"When Mr. Brown asked me, I said, 'That's the kind of guy we want,'" Urban said. "I know he's going to make this football team better. He's a team player. He's proven that. You can't question that. Now, is he good enough for wide receiver? We'll find out."
CINCINNATI -- James Urban took off his sunglasses, put them on the top of his Cincinnati Bengals hat and looked his interviewer squarely in the eye.

[+] EnlargeMohamed Sanu
Justin K. Aller/Getty ImagesThe Bengals want to make sure they don't spread receiver Mohamed Sanu, left, too thin as they did last season.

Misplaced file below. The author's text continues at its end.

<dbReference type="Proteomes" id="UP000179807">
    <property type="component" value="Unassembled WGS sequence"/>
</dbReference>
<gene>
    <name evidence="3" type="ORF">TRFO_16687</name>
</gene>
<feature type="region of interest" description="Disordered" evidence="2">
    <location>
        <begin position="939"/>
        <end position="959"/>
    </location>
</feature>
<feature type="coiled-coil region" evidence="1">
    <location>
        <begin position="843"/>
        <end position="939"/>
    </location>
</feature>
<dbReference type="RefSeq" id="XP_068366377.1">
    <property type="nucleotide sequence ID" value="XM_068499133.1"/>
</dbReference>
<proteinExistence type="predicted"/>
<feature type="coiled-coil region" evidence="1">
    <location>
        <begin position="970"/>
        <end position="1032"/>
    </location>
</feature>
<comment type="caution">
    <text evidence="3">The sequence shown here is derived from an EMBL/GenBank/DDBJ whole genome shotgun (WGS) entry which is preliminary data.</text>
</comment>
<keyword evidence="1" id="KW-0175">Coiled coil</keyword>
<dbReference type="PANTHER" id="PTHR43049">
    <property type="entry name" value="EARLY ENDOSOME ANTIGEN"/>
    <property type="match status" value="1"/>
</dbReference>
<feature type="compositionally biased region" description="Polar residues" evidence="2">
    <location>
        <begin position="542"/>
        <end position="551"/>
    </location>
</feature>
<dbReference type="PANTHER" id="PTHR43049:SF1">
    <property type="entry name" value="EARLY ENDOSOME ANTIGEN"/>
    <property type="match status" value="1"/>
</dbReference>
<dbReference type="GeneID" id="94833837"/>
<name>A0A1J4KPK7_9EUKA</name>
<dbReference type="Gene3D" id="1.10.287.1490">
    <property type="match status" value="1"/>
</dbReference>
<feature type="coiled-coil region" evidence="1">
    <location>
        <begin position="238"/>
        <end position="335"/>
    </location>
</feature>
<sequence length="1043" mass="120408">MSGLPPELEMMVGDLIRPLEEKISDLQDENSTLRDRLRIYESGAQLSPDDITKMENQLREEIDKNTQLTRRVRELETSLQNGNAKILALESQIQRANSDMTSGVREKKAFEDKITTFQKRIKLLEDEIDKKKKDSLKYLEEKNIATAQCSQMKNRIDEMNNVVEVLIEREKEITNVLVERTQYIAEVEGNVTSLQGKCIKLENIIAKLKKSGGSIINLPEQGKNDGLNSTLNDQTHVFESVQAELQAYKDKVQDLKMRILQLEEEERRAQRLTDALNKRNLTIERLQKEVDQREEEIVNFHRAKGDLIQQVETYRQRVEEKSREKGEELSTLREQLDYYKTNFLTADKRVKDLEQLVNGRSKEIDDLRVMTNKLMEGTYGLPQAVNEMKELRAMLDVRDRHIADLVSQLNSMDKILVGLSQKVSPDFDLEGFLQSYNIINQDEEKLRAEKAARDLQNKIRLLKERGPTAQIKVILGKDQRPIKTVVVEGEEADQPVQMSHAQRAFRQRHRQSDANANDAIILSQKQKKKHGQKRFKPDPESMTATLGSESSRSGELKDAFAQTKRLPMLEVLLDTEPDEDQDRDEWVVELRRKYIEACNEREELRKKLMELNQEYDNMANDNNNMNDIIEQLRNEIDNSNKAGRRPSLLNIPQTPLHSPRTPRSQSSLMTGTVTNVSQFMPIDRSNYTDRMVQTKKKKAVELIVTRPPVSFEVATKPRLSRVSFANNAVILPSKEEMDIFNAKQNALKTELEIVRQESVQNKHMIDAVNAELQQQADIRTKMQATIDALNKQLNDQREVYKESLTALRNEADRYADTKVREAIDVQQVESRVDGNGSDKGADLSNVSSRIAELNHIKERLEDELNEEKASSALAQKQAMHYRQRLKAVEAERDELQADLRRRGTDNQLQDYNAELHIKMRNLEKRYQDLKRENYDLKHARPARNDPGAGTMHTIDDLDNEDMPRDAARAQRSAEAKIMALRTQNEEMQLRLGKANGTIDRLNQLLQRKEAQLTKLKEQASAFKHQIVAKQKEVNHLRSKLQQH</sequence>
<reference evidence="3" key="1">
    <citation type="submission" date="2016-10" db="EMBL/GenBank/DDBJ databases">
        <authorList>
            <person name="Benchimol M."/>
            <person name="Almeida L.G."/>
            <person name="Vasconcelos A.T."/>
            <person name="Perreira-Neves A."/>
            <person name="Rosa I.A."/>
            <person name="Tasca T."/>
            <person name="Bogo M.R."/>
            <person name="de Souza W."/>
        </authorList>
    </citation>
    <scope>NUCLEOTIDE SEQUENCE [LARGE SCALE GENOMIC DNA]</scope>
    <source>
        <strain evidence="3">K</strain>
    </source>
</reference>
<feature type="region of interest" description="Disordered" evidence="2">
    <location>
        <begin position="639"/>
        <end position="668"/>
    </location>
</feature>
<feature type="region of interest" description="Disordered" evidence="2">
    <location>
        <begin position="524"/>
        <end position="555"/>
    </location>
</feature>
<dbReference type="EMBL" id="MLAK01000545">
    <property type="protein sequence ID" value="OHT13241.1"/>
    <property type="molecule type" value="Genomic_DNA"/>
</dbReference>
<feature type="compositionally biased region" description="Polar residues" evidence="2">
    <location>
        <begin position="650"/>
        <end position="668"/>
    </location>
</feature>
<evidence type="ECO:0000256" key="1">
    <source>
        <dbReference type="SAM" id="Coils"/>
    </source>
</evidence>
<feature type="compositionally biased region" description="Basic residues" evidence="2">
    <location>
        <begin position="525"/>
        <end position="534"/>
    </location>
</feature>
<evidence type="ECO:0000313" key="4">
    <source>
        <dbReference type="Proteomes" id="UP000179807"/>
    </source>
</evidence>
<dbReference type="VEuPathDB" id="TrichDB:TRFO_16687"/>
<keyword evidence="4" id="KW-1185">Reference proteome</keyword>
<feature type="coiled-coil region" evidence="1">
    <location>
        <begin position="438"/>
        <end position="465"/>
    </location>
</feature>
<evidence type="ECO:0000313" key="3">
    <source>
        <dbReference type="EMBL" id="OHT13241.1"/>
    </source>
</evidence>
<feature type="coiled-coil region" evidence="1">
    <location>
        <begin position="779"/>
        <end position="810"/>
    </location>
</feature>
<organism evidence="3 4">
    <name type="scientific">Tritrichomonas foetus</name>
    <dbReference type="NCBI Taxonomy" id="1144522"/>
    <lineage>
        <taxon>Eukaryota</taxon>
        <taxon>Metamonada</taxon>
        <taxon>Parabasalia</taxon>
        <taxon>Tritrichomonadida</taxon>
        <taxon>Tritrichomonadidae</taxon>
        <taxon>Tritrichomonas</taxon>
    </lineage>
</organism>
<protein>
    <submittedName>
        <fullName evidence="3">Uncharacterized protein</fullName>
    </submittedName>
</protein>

On the final day of the Bengals' organized team activities earlier this month, the receivers coach was all business. He admitted he messed up. He didn't handle one of his best playmakers properly last season and felt bad about it.

"Mo's a good football player," Urban said, referring to wideout Mohamed Sanu. "I asked too much of him last year. I spread him thin. It's sort of the old thing where too much of a good thing is just as good as not enough.

"That's a shame on me."

Urban has vowed to make up for it by re-expanding Sanu's role.

In 2013, Sanu shouldered the shame of being a second-year receiver who failed to produce in ways he had as a rookie. He caught only two touchdown passes despite appearing in nearly double the games he saw his first season. In his nine appearances in 2012, Sanu caught four touchdown passes. It seemed evident that he would be a good No. 2 receiver to pair with A.J. Green for years to come.